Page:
“Arre sir, nothing. Aise hi poochha (just like that).”
The man was still smiling, just as disarmingly. Two other men, sipping tea from thermocol glasses, smiled the same arre-sir-just-aise-hi smile.
I was running late, quite late, by then. I paid for the masking tape, told the man that ‘that’ question did not make any sense (“yeh poochhne ka matlab kya hai?”), and left.
Truth be told, I did not at that moment think of lynching incidents (that man, and the two others, apparently his friends, looked quite friendly and nice anyway), or how or what it would have felt like if I was a Muslim, or whether Bengalis face a khatra (danger), as the next targeted community.
I was getting late. And I had to get to work, fast (this last line is for the bosses, as the appraisal time is still around).
Story narrated in office, one colleague tells me: It’s an image they have, a narrative being established, about Bengalis. Reason and logic be damned. Someone asked my husband the other day, after learning that he, and we, are Bengalis, whether everyone in Bengal eats beef.
Colleague two: (casually) Bengalis, being always the ‘other’ from ‘their’ brand of Hindutva, will have it coming. Sooner or later. I was asked questions (the guy lives in south Delhi) about buying eggs during Durga Puja, when the Navratras are celebrated, and supposed to be vegetarian.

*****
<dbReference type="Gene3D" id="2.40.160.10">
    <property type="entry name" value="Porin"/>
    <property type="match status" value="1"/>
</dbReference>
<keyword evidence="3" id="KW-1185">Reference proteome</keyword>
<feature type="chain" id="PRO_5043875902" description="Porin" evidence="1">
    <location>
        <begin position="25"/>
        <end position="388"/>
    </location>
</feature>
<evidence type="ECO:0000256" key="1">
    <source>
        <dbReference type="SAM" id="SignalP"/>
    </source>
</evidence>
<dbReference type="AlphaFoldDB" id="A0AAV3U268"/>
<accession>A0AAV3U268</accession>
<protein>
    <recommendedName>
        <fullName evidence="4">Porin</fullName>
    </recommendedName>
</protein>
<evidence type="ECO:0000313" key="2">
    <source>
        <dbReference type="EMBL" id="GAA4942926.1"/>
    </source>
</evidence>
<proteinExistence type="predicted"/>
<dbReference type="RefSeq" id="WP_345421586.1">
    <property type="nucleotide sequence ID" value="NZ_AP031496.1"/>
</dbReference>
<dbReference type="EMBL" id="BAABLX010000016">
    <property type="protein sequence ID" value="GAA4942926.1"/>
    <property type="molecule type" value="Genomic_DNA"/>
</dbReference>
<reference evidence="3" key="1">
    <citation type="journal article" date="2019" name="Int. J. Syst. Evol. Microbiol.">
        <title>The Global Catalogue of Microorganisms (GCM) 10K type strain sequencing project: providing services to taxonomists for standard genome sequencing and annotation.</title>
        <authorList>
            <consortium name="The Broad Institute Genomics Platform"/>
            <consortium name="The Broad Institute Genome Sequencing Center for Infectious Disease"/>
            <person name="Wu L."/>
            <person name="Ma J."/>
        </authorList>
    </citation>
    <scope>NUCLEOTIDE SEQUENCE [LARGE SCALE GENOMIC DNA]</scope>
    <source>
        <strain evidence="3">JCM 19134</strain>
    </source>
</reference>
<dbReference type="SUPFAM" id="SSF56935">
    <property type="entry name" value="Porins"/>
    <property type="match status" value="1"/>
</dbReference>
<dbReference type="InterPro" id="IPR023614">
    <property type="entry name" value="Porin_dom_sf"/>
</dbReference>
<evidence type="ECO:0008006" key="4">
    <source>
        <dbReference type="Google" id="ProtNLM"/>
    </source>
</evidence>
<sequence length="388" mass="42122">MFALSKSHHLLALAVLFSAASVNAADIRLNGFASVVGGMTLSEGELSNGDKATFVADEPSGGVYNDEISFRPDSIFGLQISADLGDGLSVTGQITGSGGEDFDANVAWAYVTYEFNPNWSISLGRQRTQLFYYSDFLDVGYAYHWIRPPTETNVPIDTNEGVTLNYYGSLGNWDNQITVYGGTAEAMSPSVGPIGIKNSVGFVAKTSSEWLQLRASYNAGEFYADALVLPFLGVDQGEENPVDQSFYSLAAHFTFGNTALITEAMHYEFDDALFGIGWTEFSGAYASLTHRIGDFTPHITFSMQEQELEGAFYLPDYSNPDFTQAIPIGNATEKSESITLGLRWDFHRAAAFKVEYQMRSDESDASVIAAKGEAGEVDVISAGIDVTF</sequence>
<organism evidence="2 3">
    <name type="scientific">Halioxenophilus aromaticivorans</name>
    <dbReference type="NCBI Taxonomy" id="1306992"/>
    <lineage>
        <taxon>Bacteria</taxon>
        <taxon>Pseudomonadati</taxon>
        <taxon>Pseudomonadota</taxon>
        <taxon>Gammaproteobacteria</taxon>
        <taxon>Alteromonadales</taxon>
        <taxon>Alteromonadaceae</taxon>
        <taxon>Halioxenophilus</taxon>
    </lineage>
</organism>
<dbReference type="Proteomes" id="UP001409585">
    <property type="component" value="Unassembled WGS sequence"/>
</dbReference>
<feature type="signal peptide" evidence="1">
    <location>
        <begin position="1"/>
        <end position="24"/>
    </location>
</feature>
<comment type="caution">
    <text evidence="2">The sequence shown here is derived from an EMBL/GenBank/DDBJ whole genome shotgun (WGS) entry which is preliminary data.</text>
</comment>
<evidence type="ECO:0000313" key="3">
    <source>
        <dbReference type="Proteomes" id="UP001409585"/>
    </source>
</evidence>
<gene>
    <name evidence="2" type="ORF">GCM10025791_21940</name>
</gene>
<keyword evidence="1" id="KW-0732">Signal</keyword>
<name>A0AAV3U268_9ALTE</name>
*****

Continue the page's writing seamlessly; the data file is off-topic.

Colleague three: Good you did not get into an argument. You just never know these days…
Wife: What? You did not give them a piece of your mind? (when told that I had said naastik, and etc,) I told you (hints at example of some friends), we should have moved to Canada when you had time.
I am 42. I am not a senior citizen. At least not numerically. For logic’s sake, I have not list time. And I do not want to go some place that I do not know, in search of something I have not yet known.
And that’s why I took a day to register it, have the feeling sink in, and then react. Now. A day on.
Which brings me to the phrase “I have NOT YET KNOWN”.
# Why would you ask the religion of a man buying masking tape, even if he admits being a Bengali with not much knowledge of Hindi (and even if he has not shaved for a few days? OK, nearly 15 days, I admit. I am lazy.)
# Will I ever know it, given that I have the purported security of my surname, which was handed down to me?
# How will I react, otherwise (and that “otherwise” is a huge field)?
# How, more importantly, will I react if someone of a different – DIFFERENT – surname is asked the same question in my presence? Aise hi poochha, will I say?
# Am I overthinking? But, then again, why? Why would you want to know my religion, as I get back to the original question?
PS: We will not take names here of anyone but me. As that character of Mumbai police commissioner, played by Anupam Kher, in ‘A Wednesday’ said, “insaan naam mein mazhab dhoond leta hai (people look for religion in a name).”